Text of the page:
• Establishment Republican lawmakers who usually try to avoid regulation but are frustrated by Silicon Valley's misbehavior. They've also watched their longtime allies in the software and telecom industries seize on the tech backlash in the last year. Senate Commerce Committee Chairman John Thune told reporters this week that while he's "not a fan of regulation" he expects more "responsiveness" and "transparency" from tech companies. House Energy and Commerce Chairman Rep. Greg Walden said at a February Axios event that if “responsibility doesn’t flow, then regulation will."

But, but but... The zeal to go after the tech companies among activists is being countered by free-market policy experts whose views long defined Republican orthodoxy on tech issues. Jesse Blumenthal, who manages the Charles Koch Institute's work on tech, said that tech and antitrust experts on the right have not embraced the critical view of tech giants — in contrast to their counterparts on the left.

The tension inside the party played out in a recent meeting organized by Americans for Tax Reform when a representative of the libertarian-leaning Lincoln Network presented the organization’s survey showing that conservatives feel uncomfortable in Silicon Valley.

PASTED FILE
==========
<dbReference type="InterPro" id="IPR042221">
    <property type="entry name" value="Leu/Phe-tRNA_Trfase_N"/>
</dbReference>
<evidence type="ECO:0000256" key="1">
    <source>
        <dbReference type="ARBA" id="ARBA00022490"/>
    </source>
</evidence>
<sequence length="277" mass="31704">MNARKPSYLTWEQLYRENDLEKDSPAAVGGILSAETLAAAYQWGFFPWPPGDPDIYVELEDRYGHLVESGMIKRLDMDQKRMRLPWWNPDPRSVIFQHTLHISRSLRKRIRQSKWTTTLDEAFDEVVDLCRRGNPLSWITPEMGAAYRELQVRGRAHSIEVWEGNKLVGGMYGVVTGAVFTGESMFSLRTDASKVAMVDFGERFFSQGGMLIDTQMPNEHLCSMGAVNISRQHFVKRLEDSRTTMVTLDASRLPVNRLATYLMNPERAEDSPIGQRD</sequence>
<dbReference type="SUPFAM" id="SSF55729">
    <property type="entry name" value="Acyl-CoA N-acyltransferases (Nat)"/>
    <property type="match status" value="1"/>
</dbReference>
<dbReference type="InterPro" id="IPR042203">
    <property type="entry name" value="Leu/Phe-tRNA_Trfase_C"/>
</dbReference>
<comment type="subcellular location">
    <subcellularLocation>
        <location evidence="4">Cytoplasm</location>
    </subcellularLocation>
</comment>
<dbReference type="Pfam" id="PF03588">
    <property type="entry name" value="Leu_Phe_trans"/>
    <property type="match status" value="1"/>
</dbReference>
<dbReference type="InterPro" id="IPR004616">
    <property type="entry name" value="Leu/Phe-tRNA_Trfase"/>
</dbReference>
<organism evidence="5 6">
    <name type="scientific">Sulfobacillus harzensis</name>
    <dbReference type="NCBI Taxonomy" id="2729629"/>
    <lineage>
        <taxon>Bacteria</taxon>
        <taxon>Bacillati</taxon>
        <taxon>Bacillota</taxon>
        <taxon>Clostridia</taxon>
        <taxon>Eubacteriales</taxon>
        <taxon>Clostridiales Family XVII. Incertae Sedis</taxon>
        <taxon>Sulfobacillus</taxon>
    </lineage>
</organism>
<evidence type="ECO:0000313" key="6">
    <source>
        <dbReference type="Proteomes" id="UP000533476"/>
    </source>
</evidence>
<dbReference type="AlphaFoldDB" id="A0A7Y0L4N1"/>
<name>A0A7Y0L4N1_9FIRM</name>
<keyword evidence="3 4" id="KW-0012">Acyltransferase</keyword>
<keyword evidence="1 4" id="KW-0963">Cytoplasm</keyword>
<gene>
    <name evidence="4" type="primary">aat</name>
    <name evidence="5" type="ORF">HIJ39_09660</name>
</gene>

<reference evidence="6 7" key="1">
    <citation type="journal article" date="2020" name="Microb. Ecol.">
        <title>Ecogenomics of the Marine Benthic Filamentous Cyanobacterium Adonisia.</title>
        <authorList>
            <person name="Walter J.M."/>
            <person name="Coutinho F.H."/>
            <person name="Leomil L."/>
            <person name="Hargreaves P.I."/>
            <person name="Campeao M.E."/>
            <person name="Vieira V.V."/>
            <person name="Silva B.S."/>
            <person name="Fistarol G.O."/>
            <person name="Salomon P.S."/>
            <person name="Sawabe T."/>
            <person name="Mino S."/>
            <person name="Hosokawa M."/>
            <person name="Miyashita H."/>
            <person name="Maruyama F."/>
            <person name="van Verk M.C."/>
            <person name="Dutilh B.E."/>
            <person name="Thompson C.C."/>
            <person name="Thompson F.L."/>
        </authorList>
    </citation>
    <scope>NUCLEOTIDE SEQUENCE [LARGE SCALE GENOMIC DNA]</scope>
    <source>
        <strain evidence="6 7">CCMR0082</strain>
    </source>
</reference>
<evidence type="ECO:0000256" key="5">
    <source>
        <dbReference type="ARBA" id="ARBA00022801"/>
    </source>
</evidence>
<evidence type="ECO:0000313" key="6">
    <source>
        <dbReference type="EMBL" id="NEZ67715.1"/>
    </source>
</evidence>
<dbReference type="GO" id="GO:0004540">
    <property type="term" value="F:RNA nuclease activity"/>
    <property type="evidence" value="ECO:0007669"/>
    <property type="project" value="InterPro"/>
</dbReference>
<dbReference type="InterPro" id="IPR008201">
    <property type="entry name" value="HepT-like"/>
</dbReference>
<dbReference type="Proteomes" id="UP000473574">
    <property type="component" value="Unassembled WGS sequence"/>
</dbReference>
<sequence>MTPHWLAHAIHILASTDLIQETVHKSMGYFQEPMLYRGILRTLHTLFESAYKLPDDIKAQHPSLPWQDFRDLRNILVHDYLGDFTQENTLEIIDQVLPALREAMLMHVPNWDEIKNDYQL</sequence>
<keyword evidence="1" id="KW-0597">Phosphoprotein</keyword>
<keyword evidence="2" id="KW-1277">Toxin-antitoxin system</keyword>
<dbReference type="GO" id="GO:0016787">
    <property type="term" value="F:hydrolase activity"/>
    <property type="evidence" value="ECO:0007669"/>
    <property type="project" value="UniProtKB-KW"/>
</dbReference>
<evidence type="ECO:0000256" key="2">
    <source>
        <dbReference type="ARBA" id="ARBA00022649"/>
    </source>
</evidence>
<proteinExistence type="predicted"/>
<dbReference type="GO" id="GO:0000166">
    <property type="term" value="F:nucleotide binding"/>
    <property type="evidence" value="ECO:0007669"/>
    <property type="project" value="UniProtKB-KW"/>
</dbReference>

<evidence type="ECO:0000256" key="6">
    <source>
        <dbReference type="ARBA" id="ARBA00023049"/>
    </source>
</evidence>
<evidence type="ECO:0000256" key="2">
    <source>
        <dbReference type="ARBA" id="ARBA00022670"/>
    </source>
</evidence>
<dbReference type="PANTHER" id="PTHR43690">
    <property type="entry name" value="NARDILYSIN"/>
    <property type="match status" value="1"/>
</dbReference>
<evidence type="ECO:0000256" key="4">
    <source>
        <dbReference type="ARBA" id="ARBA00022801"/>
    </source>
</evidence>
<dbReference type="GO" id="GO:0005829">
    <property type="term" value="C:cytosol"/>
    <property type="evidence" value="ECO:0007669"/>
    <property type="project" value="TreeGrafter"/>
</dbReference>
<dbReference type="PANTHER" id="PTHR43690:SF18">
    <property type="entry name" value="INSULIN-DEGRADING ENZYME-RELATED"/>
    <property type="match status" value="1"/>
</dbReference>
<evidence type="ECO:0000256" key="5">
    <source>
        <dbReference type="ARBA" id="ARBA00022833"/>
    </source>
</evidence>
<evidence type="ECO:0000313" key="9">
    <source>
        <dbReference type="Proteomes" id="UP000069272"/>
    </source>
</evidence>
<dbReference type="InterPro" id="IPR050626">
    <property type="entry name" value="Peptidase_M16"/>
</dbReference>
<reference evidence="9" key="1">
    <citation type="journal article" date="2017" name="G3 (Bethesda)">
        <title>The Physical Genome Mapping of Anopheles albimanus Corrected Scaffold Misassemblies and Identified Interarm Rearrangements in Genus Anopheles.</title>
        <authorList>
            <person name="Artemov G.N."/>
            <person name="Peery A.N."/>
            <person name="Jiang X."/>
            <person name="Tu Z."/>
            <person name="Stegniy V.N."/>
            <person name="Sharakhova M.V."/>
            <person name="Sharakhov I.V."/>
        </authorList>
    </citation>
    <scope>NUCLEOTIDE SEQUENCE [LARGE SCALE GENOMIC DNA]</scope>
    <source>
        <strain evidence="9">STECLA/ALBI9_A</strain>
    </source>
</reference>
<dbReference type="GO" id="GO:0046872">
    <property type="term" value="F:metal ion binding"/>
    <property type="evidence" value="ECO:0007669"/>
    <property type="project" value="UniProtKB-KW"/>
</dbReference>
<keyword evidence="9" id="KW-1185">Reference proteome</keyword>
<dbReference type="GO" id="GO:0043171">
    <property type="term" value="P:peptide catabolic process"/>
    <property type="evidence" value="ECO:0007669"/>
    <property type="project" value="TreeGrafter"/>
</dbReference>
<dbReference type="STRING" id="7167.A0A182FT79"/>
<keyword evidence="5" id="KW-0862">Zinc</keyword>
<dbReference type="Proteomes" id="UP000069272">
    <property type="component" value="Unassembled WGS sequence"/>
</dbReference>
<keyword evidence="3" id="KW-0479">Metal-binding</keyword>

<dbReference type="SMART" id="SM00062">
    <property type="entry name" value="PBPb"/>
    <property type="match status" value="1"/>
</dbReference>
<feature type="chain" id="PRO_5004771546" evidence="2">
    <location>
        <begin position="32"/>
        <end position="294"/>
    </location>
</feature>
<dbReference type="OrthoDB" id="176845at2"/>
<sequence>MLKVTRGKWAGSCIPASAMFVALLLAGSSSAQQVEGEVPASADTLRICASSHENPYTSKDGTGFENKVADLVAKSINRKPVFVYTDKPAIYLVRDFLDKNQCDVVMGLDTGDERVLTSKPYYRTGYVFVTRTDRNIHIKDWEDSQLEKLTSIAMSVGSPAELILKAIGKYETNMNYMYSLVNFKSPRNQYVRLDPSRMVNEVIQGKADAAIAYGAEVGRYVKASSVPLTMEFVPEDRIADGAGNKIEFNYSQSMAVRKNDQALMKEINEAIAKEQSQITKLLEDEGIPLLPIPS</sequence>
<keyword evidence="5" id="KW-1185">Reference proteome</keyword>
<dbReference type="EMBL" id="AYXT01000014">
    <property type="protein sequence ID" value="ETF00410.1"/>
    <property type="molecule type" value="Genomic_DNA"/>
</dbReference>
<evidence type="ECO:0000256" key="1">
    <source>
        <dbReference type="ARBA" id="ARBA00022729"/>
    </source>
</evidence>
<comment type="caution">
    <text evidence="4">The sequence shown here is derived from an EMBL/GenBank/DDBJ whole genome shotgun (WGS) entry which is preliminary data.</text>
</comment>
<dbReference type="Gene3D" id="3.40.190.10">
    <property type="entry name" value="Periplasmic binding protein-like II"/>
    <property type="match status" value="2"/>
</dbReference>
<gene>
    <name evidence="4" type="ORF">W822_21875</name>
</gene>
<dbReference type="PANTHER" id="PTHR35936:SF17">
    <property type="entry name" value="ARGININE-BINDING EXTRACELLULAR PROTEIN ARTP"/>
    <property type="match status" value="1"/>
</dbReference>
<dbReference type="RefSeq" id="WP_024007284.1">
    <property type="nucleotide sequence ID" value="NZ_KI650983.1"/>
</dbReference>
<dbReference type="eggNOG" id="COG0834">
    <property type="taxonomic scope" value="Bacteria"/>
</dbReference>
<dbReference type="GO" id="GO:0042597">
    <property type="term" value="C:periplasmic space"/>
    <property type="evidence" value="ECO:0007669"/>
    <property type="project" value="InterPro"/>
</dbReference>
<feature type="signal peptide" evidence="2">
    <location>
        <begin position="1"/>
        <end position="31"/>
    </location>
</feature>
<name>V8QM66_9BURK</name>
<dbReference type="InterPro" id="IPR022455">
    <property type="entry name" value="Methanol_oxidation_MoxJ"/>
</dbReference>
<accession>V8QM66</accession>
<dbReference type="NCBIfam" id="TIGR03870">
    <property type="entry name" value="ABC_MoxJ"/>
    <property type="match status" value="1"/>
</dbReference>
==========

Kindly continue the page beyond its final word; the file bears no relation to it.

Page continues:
• Multiple attendees expressed worries that the survey could be used to justify regulation, according to sources in the room.
  • A Facebook staffer who specializes in conservative outreach also pushed back on the survey's findings.
  • Lincoln Network’s Co-Founder and President Aaron Ginn told Axios the survey was meant simply to portray what life is like for conservatives in Silicon Valley, not encourage regulation.
  • (The Americans for Tax Reform employee who organized the meeting, Katie McAuliffe, declined to comment because the gathering was off the record.)

The bottom line: After some reliable Democratic defenders started leveling criticism at Big Tech, it can't count on a defense from typically pro-business Republicans.

Go deeper

Huge wildfire reaches edge of Sequoia National Park